We present a work-in-progress report on a sketch- and image-based software called “CHER-ish” designed to help make sense of the cultural heritage data associated with sites within 3D space. The software is based on the previous work done in the domain of 3D sketching for conceptual architectural design, i.e., the system which allows user to visualize urban structures by a set of strokes located in virtual planes in 3D space. In order to interpret and infer the structure of a given cultural heritage site, we use a mix of data such as site photographs and floor plans, and then we allow user to manually locate the available photographs and their corresponding camera positions within 3D space. With the photographs’ camera positions placed in 3D, the user defines a scene’s 3D structure by the means of stokes and other simple 2D geometric entities. We introduce the main system components: virtual planes (canvases), 2D entities (strokes, line segments, photos, polygons) and provide a description of the methods that allow the user to interact with them within the system to create a scene representation. Finally, we demonstrate the usage of the system on two different data sets: a collection of photographs and drawings from Dura-Europos, and drawings and plans from Horace Walpole’s Strawberry Hill villa.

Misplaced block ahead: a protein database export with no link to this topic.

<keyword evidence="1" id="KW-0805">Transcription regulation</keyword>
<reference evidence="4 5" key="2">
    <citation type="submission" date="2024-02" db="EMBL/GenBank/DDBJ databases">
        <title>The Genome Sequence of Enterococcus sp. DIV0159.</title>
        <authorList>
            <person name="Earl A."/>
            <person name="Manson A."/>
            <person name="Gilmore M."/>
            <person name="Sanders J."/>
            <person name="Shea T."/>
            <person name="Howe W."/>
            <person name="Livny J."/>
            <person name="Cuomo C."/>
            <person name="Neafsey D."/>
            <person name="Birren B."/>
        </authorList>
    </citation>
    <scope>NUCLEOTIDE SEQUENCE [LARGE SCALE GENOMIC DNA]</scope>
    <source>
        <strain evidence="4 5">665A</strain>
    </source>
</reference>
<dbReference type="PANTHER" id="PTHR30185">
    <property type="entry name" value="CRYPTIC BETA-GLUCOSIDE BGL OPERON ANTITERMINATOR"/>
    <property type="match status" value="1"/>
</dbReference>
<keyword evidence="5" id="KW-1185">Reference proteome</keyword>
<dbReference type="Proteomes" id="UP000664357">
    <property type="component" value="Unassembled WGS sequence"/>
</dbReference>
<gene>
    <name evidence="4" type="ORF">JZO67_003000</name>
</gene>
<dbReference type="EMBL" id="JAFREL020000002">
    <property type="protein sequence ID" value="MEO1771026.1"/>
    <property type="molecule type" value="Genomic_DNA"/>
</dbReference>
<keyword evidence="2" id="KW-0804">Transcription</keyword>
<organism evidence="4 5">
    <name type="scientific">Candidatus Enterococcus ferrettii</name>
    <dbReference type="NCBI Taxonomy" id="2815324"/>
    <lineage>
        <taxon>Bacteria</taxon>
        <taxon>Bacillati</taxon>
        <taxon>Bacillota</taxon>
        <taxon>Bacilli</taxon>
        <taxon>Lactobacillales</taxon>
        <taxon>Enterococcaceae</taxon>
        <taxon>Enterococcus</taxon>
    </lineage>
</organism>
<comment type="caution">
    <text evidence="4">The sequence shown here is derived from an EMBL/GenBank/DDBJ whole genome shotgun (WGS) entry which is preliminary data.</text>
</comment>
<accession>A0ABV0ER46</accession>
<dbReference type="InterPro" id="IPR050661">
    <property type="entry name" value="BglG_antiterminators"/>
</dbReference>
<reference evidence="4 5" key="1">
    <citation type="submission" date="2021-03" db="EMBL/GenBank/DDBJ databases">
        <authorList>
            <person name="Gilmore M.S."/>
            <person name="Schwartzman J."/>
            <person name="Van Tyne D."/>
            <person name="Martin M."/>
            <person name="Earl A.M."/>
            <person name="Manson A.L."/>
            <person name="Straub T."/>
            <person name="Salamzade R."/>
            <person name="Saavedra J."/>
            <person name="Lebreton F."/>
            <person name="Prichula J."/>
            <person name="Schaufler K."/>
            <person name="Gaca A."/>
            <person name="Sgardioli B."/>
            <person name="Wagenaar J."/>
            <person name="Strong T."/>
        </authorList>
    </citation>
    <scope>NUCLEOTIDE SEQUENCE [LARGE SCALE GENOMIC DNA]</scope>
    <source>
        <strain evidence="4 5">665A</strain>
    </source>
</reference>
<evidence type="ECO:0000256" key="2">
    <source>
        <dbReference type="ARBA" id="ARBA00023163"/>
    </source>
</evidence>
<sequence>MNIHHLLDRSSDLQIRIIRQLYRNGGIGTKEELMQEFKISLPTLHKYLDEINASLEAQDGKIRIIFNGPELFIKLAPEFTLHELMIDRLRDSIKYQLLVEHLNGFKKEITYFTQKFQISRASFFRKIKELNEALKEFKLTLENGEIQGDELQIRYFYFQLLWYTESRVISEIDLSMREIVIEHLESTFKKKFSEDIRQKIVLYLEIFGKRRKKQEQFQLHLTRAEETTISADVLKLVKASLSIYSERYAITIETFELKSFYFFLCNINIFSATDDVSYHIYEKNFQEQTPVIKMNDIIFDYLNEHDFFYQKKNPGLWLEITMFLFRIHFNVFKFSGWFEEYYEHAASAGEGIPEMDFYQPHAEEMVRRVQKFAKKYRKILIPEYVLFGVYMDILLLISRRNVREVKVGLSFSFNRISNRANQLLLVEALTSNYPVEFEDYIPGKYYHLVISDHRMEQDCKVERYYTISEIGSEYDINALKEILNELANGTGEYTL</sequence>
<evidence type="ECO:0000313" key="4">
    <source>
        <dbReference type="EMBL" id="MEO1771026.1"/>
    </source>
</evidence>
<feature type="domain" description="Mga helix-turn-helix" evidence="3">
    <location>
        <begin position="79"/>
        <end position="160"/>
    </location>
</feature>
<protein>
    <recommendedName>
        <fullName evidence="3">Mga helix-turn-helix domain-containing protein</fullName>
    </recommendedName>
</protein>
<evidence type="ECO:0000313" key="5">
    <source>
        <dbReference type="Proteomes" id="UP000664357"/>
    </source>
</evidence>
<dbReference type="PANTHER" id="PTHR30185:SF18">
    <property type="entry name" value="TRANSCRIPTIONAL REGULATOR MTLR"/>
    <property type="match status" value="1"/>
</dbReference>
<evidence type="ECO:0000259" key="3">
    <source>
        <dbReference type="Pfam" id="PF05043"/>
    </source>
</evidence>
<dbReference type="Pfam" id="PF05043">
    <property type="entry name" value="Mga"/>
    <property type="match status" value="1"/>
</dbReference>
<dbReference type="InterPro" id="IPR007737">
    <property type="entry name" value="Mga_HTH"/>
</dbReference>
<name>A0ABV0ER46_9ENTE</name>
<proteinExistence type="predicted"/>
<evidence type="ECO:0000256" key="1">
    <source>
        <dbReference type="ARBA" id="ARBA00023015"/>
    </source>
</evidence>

Authors: V. Rudakova, N. Lin, N. Trayan, T. M. Sezgin, J. Dorsey and H.